Oh Lord, well it’s that time of year again. As we’ve all noticed. I started preparing a sort of Baroque Books of the Year selection, after reading the Guardian’s Books-of-the-Year-by-numerous-authors feature – which, I noted, featured no fewer than nine poetry volumes. And at least two selections by poets. And Craig Raine pulled off a mean feat (in two senses) by choosing only one book of the year, and then comparing it unfavourably with another book. That was Alice Oswald’s Memorial, of course, which he says, ‘though good, isn’t a patch on Logue’s Homer’.
And Simon Armitage chose a pamphlet I’ve been meaning to write something about for a couple of months, which makes me kick myself because I wanted to have got in first, because it is really good and exciting and feels like a real Zeitgeisty something, answering a buzzing bee-call in my unconscious. It is Pages From Bee Journal, by Sean Borodale, published by Isinglass.
Then there was another article in the same old good old Guardian, where Sarah Crown chose only poetry books, to recommend as presents. This is great news! I love that the Graun does this stuff. But I came to it via a Facebook thread in which Jon Stone laments the narrow range of the recommendations, even suggesting that Sarah has merely read press releases from Cape, Faber and Picador.
I think a little more credit needs to be due for running such a piece. But alas, the paragraphs pretty much feature one of these three publishers each. The lack of range is woeful, and I speak as someone who had an almost unreviewed and completely unanthologised, unshortlisted, unrecommended, unchosen book out this year. Which, I hasten to add, has been fulsomely praised by people whose poetic chops I respect, so it can’t be THAT bad. And not only that, but I know a lot of other writers who had the same. And many of these are also very fine books. It is thus demonstrable to me that the people of Britain would appreciate being given as gifts this Christmas, or recommended to buy with their Christmas money afterwards, books from a much wider spectrum than that they’re usually given. With all due respect, they may like a bit of variety.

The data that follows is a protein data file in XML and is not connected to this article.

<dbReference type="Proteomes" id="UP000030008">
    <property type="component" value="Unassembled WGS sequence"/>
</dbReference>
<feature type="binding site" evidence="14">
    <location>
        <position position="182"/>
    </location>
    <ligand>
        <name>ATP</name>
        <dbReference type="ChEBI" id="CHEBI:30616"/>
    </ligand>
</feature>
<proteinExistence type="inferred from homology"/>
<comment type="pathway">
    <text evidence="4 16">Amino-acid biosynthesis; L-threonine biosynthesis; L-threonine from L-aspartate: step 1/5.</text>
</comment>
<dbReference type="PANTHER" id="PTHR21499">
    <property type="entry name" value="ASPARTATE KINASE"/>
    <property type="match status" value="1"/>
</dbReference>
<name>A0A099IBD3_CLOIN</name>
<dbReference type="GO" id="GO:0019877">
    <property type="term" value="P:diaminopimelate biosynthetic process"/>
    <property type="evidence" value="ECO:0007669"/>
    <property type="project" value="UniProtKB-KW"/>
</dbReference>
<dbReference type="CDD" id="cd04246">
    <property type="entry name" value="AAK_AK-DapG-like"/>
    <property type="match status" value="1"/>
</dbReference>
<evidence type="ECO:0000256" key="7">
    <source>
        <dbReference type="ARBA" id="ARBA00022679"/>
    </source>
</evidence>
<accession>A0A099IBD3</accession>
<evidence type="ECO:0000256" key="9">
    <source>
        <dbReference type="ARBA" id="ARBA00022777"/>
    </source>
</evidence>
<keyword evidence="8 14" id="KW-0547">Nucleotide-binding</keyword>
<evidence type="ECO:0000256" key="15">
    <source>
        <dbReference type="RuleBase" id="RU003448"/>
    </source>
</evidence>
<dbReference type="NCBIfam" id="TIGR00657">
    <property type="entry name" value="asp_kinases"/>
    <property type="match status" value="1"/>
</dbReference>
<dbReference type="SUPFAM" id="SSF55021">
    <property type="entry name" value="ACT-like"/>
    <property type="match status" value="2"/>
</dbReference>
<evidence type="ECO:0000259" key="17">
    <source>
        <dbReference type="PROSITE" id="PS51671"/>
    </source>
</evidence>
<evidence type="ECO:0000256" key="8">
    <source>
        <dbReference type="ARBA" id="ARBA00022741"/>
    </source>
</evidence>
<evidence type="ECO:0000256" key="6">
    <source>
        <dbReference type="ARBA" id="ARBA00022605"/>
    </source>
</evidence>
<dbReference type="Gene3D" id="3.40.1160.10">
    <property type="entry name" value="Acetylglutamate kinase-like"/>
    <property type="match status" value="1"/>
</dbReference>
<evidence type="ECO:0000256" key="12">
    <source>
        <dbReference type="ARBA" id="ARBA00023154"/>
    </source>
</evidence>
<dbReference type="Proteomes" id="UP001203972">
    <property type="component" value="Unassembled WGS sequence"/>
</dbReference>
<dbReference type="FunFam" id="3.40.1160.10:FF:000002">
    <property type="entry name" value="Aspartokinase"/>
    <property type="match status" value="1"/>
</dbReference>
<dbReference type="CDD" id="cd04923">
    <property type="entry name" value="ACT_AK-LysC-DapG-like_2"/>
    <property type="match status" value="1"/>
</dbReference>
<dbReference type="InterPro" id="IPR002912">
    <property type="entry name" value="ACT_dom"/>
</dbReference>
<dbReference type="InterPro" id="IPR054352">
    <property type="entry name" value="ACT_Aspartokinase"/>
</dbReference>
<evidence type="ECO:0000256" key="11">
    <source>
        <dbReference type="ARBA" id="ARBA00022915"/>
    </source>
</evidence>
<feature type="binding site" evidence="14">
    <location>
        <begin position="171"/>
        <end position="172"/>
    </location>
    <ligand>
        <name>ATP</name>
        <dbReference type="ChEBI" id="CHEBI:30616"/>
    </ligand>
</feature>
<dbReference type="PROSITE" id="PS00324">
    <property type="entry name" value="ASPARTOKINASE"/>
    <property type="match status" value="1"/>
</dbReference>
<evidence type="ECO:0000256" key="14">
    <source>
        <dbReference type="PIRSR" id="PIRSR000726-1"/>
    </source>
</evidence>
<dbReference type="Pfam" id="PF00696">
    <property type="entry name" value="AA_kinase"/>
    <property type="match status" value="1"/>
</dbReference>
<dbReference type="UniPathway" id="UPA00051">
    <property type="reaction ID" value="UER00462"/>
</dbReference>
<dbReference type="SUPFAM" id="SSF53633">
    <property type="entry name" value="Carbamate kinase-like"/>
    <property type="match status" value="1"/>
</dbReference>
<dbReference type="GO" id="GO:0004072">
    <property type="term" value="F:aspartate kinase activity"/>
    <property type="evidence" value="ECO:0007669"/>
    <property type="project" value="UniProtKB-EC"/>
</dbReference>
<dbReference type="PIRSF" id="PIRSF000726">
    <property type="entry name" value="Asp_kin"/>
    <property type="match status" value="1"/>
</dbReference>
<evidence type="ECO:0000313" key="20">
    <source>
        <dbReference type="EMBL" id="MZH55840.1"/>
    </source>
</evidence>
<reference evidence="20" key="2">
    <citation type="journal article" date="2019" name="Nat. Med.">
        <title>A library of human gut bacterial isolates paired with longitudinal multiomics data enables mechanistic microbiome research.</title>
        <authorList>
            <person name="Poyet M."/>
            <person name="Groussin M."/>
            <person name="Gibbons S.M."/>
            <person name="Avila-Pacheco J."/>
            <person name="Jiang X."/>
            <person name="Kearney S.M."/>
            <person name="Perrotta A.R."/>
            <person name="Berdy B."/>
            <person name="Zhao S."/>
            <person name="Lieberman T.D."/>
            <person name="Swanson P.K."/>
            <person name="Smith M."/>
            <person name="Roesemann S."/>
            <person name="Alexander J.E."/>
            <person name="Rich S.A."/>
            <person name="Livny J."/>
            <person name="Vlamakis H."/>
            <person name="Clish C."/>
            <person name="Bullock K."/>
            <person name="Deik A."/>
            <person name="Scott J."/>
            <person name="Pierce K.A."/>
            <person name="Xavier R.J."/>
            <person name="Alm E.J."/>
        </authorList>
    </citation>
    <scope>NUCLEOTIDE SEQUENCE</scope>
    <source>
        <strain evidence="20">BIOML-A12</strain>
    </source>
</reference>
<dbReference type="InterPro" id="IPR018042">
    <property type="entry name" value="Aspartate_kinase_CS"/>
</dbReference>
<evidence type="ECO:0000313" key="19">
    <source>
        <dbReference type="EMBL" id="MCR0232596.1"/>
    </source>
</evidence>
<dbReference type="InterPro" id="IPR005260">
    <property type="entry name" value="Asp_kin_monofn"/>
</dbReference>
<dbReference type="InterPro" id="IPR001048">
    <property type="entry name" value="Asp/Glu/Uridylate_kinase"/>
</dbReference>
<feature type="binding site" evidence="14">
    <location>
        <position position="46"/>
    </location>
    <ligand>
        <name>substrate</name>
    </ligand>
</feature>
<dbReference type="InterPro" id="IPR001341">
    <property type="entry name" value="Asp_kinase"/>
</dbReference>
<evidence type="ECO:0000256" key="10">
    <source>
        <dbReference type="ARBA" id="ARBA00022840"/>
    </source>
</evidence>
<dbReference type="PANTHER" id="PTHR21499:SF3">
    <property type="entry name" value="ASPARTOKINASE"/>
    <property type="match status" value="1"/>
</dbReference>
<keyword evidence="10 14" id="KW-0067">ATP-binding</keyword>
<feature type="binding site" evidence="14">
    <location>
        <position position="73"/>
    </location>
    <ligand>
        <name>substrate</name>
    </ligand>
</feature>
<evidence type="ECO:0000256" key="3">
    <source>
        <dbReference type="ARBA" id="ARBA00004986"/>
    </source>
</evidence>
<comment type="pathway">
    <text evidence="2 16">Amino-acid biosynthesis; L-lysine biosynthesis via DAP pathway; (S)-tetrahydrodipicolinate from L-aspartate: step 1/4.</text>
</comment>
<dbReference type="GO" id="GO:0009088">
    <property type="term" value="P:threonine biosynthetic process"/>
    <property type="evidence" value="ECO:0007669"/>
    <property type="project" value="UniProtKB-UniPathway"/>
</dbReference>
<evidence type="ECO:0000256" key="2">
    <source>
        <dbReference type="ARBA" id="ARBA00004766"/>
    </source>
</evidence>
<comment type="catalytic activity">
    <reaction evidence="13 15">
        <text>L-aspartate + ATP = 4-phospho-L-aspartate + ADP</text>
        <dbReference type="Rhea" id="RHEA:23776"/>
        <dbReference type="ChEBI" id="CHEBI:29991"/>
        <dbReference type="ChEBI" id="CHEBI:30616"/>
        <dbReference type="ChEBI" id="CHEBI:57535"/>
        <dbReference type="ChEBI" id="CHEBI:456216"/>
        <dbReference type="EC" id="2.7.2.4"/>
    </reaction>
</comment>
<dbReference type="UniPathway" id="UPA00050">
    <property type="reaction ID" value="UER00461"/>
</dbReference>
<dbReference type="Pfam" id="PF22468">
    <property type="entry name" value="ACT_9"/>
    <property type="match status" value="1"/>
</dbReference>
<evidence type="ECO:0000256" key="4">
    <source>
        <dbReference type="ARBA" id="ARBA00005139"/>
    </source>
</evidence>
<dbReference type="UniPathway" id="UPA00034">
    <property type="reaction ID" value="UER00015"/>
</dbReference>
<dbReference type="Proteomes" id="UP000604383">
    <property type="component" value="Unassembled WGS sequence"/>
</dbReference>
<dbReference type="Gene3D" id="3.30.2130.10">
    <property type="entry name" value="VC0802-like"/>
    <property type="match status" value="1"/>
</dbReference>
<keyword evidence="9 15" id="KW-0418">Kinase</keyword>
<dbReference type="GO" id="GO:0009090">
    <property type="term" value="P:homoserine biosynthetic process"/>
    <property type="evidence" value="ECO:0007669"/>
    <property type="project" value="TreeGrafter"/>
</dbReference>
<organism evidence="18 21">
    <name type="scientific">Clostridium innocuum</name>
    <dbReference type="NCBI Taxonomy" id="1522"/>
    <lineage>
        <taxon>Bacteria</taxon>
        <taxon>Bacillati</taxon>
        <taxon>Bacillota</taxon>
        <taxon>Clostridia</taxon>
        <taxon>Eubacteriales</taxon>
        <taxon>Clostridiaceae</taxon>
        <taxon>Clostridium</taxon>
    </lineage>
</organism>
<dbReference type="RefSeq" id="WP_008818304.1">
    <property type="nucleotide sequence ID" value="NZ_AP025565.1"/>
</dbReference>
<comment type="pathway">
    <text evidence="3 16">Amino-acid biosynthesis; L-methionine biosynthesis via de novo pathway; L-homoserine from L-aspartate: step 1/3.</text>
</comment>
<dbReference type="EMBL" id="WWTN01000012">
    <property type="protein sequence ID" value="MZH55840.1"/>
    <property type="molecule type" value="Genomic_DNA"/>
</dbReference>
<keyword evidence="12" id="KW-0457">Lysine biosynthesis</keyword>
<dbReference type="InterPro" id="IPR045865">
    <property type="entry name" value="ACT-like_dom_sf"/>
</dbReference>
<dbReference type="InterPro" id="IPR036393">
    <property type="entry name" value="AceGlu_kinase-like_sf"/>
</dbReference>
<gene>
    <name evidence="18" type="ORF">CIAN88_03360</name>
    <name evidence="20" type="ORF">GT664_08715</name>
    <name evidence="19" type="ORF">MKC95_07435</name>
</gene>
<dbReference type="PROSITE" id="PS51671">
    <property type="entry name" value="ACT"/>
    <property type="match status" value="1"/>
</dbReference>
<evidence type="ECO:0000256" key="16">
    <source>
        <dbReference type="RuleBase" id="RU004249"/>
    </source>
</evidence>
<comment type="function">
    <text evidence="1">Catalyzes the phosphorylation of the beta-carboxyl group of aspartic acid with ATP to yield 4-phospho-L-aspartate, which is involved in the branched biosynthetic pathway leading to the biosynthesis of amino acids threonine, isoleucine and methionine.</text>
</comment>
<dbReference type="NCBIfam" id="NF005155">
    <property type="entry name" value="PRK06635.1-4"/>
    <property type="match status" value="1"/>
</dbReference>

Thinking about my year in reading, I made my own list of ten poetry books. It’s not exactly left-field, and it is very far from inclusive. It leaves off books as good as those it includes, books by friends, books I haven’t read yet, books I should have included… Because no year of serious reading contains only ten books. I have individual poems in my year, too; and articles, reviews, blog posts, novels, and other things. I will be following this list up, with luck this week in time for the Christmas post (indulging in a fantasy that people are actually buying anything), with some of these other lists. But these are the ones that intersected with my personal (for lack of a better word) project.
Pearl, by Jane Draycott – quietly dazzling translation of the medieval dream poem by the Gawain poet; Carcanet
Raptors, by Toon Tellegen – amazing fractured narrative of a family, translated from the Dutch, just won the Poetry Society’s Popescu prize for translation (translated by Judith Wilkinson); Carcanet again
Tokaido Road, by Nancy Gaffield – inspired by the ancient Japanese prints, and heavily influenced by Japanese poetry, and just won Aldeburgh prize for best first collection; CB Editions
The Cloud Corporation, by Timothy Donnelly – American, gorgeously typeset, quietly acerbic, questioning, witty, dry. Picador.
The Bird Book, edited by Jon Stone and Kirsten Irving – original commissioned poems plus beautiful black-&-white illustrations, really beautifully produced; a perfect gift book. Sidekick Books.
Pages from Bee Journal, by Sean Borodale – just wonderful, an account of keeping bees – in perfect step with the mood of the moment, actually. And very beautiful. Small and insistent as a bee. Isinglass press.
Heavenly Questions, by Gjertrud Schnackenberg – a musical, formally daring and intellectually thrilling poet, in her most personal and emotional book: about the death of her husband but far more, it is about what love is. Possibly my book of the year in any genre. Bloodaxe.
Apocrypha, by AB Jackson, poems based on Bible stories (warning; with a twist), written for pure pleasure and now published in a beautifully designed ‘pamphlet’ – more of a book, really – by the constantly impressive Donut Press.
The Frost Fairs, by John McCullough – vivid characters, gay history, word play, gorgeous sounds, a real sense of adventure and possibility; Salt Publishing.
And, because I’m saying whatever I like, I also recommend my own Egg Printing Explained, also from Salt – lobsters on leads, Shakespeare’s comeuppance, Oscar Wilde, love, puns, death and panto, and Pirate Prufrock.
As I said. Coming this week, in time for the post: my top ten books not yet read from 2011, and my top ten books I had to miss off my top ten list. And there may be more after that. You know Ms Baroque takes a rather serious view of what she’s read and loved.